renal disease since there was no line and everything was arranged and taken care of for the
amount of $150,000 (McKay 2). "Only the truly naïve imagine that organs are not currently
being sold on the black market"(Schulman 2). The black market and the illegal activity that went

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on between it was an outrageous success, even with the governments’ tight regulation and
incentives to send whoever broke this law to jail it did not stop those that were truly desperate
from buying a kidney. “The International Business Times estimates that illegal organ sales
constitute a $75 million per year industry,” (Schulman 2), just imagine the possibilities of the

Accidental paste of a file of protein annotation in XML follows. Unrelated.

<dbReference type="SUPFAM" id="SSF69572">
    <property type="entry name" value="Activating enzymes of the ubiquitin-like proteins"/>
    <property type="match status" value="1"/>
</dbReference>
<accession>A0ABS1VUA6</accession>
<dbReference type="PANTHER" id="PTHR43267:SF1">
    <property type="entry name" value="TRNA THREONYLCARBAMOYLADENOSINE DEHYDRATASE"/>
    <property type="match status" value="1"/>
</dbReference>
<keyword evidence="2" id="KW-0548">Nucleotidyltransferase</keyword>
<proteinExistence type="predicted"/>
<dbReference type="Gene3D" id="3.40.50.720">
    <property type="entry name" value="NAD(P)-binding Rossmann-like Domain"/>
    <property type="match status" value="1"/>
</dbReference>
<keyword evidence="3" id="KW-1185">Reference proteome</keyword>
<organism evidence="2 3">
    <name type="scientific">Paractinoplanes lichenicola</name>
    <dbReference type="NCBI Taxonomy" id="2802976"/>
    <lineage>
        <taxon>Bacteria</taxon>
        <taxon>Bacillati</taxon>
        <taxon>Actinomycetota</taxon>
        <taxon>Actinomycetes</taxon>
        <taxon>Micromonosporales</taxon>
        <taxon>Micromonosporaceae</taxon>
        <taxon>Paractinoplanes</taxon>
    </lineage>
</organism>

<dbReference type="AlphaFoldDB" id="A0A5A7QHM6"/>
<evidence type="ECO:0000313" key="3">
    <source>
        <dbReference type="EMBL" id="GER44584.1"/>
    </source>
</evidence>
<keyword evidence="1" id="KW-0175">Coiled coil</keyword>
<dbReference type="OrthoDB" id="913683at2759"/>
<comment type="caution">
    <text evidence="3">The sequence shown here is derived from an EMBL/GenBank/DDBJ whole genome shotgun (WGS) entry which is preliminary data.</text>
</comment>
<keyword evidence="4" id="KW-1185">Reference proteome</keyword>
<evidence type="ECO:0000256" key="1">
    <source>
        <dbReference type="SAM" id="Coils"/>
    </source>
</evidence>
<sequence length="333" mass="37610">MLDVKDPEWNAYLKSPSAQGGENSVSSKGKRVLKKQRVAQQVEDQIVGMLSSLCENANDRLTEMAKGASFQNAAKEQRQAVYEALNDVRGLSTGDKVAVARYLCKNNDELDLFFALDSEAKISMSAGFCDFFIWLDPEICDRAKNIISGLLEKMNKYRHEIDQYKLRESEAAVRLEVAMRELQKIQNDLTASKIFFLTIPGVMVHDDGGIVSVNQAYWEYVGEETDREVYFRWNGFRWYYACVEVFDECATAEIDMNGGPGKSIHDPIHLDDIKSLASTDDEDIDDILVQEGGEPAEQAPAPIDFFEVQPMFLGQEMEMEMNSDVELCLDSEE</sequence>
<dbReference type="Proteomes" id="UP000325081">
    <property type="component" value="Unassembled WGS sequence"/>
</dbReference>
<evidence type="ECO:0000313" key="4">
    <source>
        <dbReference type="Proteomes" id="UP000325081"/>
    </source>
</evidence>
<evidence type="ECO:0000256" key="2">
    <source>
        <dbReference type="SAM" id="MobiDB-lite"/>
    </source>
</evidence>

American economy and the success it would have if kidney sales were made legal. America
would not only be an economically booming nation but it would also have rid itself of the selling
of kidneys through the corrupted black market. The government would thus take on the new role
of ensuring the safety of those who sell a kidney and those who buy a kidney. Thusly the
governments’ new task would involve regulating and monitoring instead of having to fail at
every attempt made at trying to bring down the black market.
The controversy about not allowing the legalization of human kidneys to be sold is a
widely discussed issue about the ethical line it draws between the rich and poor. There are people
willing to pay anything for a kidney and then there are those that are desperate enough to part
with a kidney in exchange for compensation. This implication causes many to disapprove of
legalizing the sale of kidneys for, "Rich people have no reason to sell a kidney” (Ritter 2).
However, that is a presumptuous statement implying that the rich would not take part in the